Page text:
Ulcos stands for Ultra-Low-CO2 Steelmaking. An EU green-energy, anti-global warming project launched in 2004, it is the deus ex machina through which the Socialist party had promised Tomorrow’s Green Energy Jobs. Every country has something like it. It will save hundreds of millions in carbon credits—as soon as European governments can find a way to make companies pay more than 7 euros a ton for them. France alone has poured about $200 million into Ulcos, and the cost of the project will rise to $800 million. Other governments pay for much of the rest. But the hope is that 48 steel-making companies will pitch in, so Arcelor has already picked up a good deal of the cost. In asking for help on jobs, France was passing the church collection basket a second time.

The credulity that France’s working class brought to the promises of Ulcos was touching. As recently as last week, a CFDT spokesman told the French press: “We demand that the blast furnaces be kept on until the Ulcos project materializes.” The European Commission in Brussels was due to decide on December 20 whether to give grants of up to $300 million to an Ulcos program at Arcelor’s Florange plant. But not only has the project not materialized; the technology hasn’t either. On Thursday, Brussels announced that Arcelor had withdrawn its bid.

The left of the Socialist party and the trade union movement has flown into a rage. CFDT head Édouard Martin told reporters, “We have two enemies now, Mittal and the government.” (It has been years since American unionists have been so forthright in describing the companies that sign their paychecks as enemies.) Jean-Luc Mélenchon, who defected from the Socialists in 2008 to form his own Party of the Left, describes it as a “fresh betrayal.” Many in the French public see his point. One poll by OpinionWay found 59 percent would either favor or tolerate a nationalization of Florange.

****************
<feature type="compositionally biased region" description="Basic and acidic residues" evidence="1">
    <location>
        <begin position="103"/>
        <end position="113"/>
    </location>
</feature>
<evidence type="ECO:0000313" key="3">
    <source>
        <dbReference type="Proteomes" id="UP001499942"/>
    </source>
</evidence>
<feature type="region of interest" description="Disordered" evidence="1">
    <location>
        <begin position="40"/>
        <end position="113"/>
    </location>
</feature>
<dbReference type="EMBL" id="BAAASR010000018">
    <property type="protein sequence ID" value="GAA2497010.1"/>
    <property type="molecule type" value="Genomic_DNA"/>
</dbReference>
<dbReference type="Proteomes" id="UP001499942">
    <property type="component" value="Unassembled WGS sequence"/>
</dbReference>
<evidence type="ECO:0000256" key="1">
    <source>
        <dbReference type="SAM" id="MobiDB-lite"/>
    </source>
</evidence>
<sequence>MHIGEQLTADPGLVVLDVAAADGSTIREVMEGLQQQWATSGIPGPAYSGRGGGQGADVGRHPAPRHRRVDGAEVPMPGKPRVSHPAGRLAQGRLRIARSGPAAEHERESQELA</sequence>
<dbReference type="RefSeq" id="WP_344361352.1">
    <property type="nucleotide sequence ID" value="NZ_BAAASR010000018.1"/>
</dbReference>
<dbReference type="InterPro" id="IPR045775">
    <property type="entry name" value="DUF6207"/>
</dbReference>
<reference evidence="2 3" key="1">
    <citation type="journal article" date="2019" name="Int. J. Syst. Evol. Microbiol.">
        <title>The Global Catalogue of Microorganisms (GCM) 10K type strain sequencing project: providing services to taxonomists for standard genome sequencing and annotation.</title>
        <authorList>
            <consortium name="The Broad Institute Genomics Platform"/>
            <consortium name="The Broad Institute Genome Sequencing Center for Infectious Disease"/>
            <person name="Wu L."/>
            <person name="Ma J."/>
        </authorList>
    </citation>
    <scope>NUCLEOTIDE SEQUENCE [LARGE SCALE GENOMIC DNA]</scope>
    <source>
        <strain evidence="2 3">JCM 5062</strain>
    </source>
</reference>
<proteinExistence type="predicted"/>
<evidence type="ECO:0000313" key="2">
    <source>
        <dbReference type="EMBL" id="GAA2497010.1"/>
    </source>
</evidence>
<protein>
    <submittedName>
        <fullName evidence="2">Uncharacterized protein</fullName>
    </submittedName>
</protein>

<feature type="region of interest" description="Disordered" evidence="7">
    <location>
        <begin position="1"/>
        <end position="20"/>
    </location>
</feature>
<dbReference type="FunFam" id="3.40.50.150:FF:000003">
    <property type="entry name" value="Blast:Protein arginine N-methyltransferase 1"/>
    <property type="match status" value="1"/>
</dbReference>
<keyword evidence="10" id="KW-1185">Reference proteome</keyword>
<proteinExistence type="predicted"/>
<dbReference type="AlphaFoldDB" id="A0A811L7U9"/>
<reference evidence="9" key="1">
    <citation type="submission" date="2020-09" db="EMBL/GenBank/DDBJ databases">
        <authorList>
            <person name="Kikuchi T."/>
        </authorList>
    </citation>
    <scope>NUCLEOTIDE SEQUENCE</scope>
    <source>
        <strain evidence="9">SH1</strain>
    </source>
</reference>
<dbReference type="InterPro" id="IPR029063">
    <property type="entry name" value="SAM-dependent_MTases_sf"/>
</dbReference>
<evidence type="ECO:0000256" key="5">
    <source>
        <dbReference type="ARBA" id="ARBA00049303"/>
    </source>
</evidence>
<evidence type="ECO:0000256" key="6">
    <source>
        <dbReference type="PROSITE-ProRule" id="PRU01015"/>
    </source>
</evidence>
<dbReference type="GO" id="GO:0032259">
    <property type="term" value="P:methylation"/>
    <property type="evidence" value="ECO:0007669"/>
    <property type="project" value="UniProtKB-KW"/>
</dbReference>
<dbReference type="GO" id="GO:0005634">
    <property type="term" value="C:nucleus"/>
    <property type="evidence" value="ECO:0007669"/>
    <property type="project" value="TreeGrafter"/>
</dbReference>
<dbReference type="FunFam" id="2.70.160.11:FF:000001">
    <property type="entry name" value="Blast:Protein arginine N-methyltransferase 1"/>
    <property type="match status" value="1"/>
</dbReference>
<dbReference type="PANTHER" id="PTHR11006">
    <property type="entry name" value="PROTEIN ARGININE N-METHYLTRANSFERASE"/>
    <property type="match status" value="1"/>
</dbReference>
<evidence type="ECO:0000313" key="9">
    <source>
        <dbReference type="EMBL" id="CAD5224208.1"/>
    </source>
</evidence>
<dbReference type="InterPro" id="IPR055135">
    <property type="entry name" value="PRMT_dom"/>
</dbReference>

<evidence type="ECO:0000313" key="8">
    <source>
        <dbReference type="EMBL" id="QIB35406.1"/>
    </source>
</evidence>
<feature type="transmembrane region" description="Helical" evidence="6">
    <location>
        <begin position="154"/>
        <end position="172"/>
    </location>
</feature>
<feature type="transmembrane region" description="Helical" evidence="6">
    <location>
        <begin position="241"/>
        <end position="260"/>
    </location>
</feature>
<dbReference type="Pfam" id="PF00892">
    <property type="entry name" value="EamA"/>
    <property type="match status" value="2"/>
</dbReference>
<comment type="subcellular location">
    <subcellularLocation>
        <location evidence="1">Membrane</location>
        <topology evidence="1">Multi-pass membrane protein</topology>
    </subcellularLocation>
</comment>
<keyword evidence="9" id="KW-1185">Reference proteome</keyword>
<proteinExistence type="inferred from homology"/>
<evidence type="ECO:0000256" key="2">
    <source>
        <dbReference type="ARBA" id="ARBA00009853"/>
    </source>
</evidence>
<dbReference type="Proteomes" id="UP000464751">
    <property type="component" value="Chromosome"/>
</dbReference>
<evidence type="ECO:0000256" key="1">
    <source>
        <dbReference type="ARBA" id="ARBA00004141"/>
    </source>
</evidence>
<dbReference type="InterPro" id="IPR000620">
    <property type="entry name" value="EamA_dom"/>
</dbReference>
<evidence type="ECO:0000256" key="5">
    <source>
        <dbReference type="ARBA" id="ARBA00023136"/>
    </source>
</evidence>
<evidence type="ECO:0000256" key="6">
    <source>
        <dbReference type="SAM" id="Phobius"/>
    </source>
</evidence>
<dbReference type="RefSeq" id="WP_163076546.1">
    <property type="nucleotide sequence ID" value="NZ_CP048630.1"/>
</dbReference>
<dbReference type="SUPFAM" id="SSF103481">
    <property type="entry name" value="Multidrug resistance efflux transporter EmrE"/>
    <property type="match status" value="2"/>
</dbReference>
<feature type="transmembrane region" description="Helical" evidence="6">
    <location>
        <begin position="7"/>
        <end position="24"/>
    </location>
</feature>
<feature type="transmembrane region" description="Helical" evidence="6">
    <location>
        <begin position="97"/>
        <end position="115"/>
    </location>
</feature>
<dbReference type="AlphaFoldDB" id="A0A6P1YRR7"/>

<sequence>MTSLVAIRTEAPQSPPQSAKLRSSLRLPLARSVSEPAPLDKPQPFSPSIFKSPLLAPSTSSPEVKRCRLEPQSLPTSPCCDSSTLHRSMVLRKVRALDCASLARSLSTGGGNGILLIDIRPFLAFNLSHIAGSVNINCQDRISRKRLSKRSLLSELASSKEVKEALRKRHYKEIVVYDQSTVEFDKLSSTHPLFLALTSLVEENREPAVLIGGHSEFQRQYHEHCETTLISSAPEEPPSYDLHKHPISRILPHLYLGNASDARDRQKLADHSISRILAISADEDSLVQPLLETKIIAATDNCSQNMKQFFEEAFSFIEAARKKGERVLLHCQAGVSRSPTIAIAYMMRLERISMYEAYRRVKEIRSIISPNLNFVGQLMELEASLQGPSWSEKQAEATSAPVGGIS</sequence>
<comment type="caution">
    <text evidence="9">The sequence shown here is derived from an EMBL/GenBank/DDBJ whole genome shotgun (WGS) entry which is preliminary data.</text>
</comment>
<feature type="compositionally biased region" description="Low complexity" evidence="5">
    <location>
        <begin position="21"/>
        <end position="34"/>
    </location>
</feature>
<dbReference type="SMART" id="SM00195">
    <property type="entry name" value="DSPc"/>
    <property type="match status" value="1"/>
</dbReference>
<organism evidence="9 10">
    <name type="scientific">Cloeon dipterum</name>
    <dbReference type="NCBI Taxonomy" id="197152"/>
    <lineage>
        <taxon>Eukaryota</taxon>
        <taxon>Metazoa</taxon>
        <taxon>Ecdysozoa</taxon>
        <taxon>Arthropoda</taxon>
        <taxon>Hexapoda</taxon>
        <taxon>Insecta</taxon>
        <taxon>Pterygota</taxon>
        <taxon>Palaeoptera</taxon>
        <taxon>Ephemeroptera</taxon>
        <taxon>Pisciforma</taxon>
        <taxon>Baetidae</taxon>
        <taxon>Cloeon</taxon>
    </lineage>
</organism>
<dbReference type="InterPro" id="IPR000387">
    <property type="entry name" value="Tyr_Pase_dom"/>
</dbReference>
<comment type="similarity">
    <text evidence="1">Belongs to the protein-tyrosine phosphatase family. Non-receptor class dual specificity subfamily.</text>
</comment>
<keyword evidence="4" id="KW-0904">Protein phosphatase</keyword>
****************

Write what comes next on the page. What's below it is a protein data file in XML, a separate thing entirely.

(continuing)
All governments are uneasy coalitions between hacks and true believers. Generally you woo true believers with rhetoric and hacks with legislation. Hollande’s attempt to do that has failed. The true believers have won the public’s ear, and the hacks are scrambling to explain. Bruno Le Roux, leader of the Socialist deputies in the National Assembly, complained that Montebourg’s tactics had been too extreme. “What looked to us like a means of pressure was carried out as the only solution,” he told the press.

But it is Montebourg who has logic on his side here—if you throw around the claims Hollande has been throwing around, nationalization is the unique solution. France went into the era of deregulation with unreasonable expectations. A nationalized industry can serve as a jobs program, in a way that private industry cannot. That is why nationalizations were popular in the 20th century in the first place. “Public-private partnerships” can sometimes allow the state to act as a free-rider on private enterprise. But a free-rider does not get to steer. 

When Arcelor Mittal reminded France of that last week, Hollande did not share the truth with his public. How could he? France resorted to the nuclear option—threatening nationalization—and got nothing out of it, not even, ultimately, the 600 jobs it set out to try to save. And in the process it has acquired a reputation as a place where no corporation can be assured its private-property interests will be respected in the slightest.

It would seem that corporations need not be so fearful. Hollande has proposed a 75 percent tax on high earners. He has said in speeches that he does not like the rich. Well, maybe he doesn’t like them, but he fears them. And as far as the rich are concerned, that will do just as well.

Christopher Caldwell is a senior editor at The Weekly Standard.